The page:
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I'm processing a bunch of tables using this program, but I need to ignore ones that start with the label "tbd_". So far I have something like [^tbd_] but that simply not match those characters.

  • How does SchemaSpy work? Are you passing it a list of table names or are you passing it a regex and it's doing the matching? – Mark Biek May 22 '09 at 18:57
  • I'm passing a regex (it's the -i flag) and it'll import the matches, or so it says in any case =) – echoblaze May 22 '09 at 19:10
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    @echoblaze: If you’re processing XML, why don’t you use an XML parser? That would be much easier than using regular expressions. – Gumbo May 22 '09 at 19:25
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You could use a negative look-ahead assertion:

^(?!tbd_).+

Or a negative look-behind assertion:

(^.{1,3}$|^.{4}(?<!tbd_).*)

Or just plain old character sets and alternations:

^([^t]|t($|[^b]|b($|[^d]|d($|[^_])))).*
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    Is this restricted to any particular regex engines? – Mark Biek May 22 '09 at 18:59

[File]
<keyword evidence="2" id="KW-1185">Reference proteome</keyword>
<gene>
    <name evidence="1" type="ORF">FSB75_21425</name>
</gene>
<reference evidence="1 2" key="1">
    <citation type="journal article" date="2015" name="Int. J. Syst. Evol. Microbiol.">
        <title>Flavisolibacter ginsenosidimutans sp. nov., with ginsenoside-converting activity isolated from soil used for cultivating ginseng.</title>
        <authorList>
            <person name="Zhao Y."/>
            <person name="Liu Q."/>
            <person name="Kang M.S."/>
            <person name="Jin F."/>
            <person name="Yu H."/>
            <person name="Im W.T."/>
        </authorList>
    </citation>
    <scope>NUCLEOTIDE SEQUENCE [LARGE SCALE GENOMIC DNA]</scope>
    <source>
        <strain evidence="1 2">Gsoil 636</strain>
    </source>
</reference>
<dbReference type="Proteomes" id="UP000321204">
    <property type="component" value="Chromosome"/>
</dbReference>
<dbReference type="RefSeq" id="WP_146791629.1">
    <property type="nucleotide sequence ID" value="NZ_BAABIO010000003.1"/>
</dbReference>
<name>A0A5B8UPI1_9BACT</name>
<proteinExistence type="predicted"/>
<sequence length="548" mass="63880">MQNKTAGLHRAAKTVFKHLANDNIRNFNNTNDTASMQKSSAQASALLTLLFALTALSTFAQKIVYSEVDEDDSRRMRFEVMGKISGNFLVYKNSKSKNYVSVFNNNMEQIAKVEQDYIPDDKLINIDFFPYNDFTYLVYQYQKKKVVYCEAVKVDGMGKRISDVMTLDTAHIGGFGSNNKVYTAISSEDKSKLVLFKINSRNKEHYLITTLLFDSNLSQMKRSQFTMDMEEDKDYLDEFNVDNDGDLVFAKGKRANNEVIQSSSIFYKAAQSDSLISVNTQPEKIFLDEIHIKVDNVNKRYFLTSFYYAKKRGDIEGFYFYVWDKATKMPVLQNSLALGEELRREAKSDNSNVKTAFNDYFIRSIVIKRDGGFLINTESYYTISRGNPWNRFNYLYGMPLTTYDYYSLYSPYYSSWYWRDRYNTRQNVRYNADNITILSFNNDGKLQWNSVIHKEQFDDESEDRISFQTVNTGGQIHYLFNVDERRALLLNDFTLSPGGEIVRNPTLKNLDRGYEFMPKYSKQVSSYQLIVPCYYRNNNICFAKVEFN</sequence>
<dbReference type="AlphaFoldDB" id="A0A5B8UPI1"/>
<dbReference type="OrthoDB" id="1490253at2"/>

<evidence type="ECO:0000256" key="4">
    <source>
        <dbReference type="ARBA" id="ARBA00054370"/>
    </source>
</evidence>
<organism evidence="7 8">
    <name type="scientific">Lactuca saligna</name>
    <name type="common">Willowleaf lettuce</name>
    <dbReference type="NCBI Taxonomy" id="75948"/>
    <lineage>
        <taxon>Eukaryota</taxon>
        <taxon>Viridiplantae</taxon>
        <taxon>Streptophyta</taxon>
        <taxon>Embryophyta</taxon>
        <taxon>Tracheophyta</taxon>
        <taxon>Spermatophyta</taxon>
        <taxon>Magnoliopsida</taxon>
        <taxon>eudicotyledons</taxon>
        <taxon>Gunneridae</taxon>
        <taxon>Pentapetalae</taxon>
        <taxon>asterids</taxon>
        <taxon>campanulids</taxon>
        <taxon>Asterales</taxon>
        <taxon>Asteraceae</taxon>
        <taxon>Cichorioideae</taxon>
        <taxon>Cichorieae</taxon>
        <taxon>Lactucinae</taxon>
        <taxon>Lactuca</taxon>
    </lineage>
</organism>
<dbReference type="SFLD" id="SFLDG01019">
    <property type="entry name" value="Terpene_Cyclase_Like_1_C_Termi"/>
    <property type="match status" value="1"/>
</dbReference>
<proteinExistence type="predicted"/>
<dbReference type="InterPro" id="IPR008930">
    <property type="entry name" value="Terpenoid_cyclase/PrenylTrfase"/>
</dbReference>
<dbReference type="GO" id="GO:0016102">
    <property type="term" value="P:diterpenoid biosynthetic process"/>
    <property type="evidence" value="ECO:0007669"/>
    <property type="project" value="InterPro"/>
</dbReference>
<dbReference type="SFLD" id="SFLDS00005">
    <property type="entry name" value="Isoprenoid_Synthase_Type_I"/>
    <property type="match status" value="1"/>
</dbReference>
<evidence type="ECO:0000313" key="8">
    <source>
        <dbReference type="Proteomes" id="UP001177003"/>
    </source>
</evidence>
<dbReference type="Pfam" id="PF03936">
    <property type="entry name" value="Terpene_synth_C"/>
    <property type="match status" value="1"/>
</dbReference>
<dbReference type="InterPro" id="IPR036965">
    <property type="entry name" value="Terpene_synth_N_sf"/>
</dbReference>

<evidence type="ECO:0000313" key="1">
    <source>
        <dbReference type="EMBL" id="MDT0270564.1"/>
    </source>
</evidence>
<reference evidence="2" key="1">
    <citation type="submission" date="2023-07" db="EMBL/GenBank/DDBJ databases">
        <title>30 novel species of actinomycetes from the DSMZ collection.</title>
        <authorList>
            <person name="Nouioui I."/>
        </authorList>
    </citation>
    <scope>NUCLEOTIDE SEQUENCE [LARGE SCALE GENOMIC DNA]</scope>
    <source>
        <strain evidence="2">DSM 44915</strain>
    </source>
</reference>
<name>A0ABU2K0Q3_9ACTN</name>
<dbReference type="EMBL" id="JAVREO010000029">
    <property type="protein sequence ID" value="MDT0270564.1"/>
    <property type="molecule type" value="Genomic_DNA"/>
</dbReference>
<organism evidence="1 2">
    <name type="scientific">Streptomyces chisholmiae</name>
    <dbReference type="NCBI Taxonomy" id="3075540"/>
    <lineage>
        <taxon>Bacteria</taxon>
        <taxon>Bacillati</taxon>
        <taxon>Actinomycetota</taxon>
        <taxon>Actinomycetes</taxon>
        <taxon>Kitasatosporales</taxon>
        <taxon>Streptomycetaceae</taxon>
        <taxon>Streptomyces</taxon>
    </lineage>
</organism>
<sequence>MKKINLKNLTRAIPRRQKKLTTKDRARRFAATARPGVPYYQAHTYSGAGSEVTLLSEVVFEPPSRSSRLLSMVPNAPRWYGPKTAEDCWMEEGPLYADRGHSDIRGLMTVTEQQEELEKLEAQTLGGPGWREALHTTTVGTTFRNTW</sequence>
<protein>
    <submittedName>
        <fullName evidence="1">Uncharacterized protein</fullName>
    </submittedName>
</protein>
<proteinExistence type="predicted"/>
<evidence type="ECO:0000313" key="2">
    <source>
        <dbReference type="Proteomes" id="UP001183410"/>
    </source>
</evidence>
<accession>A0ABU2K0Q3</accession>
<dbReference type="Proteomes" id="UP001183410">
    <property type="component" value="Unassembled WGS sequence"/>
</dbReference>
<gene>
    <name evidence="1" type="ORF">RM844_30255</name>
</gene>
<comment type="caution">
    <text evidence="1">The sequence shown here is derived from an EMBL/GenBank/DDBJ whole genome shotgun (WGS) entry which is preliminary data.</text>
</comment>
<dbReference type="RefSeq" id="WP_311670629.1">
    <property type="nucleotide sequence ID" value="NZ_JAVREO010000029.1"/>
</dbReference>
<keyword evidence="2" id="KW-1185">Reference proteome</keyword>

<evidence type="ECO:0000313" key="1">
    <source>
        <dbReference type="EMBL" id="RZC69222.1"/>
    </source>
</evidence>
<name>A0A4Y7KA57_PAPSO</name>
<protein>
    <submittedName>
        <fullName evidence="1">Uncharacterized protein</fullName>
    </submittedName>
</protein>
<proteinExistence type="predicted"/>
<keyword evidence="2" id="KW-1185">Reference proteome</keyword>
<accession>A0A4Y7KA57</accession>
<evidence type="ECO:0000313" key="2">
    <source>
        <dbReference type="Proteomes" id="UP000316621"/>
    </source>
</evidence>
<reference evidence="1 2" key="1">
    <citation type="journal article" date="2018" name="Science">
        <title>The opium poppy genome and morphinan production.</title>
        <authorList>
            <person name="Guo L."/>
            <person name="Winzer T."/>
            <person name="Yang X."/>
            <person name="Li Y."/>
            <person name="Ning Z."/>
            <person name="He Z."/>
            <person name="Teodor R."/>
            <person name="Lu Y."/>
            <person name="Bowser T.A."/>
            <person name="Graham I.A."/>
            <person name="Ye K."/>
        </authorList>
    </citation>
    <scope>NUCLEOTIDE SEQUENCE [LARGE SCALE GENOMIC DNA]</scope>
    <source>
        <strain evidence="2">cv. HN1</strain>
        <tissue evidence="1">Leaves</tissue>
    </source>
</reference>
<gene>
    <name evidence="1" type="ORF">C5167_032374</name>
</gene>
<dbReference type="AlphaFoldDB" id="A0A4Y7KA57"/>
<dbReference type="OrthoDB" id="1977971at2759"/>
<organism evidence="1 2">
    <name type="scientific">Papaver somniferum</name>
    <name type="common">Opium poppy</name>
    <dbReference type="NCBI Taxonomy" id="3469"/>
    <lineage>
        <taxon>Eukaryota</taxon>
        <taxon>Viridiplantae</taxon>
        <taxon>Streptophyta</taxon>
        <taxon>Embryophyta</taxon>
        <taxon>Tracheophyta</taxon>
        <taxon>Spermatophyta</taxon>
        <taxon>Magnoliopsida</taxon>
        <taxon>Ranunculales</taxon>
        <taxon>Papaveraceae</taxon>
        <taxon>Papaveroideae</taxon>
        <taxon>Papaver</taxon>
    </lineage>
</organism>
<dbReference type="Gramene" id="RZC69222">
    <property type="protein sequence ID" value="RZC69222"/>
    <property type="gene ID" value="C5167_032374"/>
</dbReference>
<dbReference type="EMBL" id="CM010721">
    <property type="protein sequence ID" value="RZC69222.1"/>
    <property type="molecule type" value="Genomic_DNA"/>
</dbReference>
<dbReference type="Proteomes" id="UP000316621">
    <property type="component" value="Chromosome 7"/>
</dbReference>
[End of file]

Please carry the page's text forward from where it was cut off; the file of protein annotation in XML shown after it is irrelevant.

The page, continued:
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    I only ask because that second one still seems to match tbd_ in my test. The first one is great though. – Mark Biek May 22 '09 at 19:01
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    Take a look at regular-expressions.info’s flavor comparison: regular-expressions.info/refflavors.html – Gumbo May 22 '09 at 19:02
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    @Gumbo - should that not end .* instead of .+? A string that is tbd_ also starts with that... therefore by definition doesn't need to be followed by any other characters? Otherwise, good example. It does require a regex engine that supports lookaround though. – BenAlabaster May 22 '09 at 19:04
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    @balabaster: I don’t think he’s looking for empty strings. But if so, he can easily change that by replacing the .+ by .* – Gumbo May 22 '09 at 19:07

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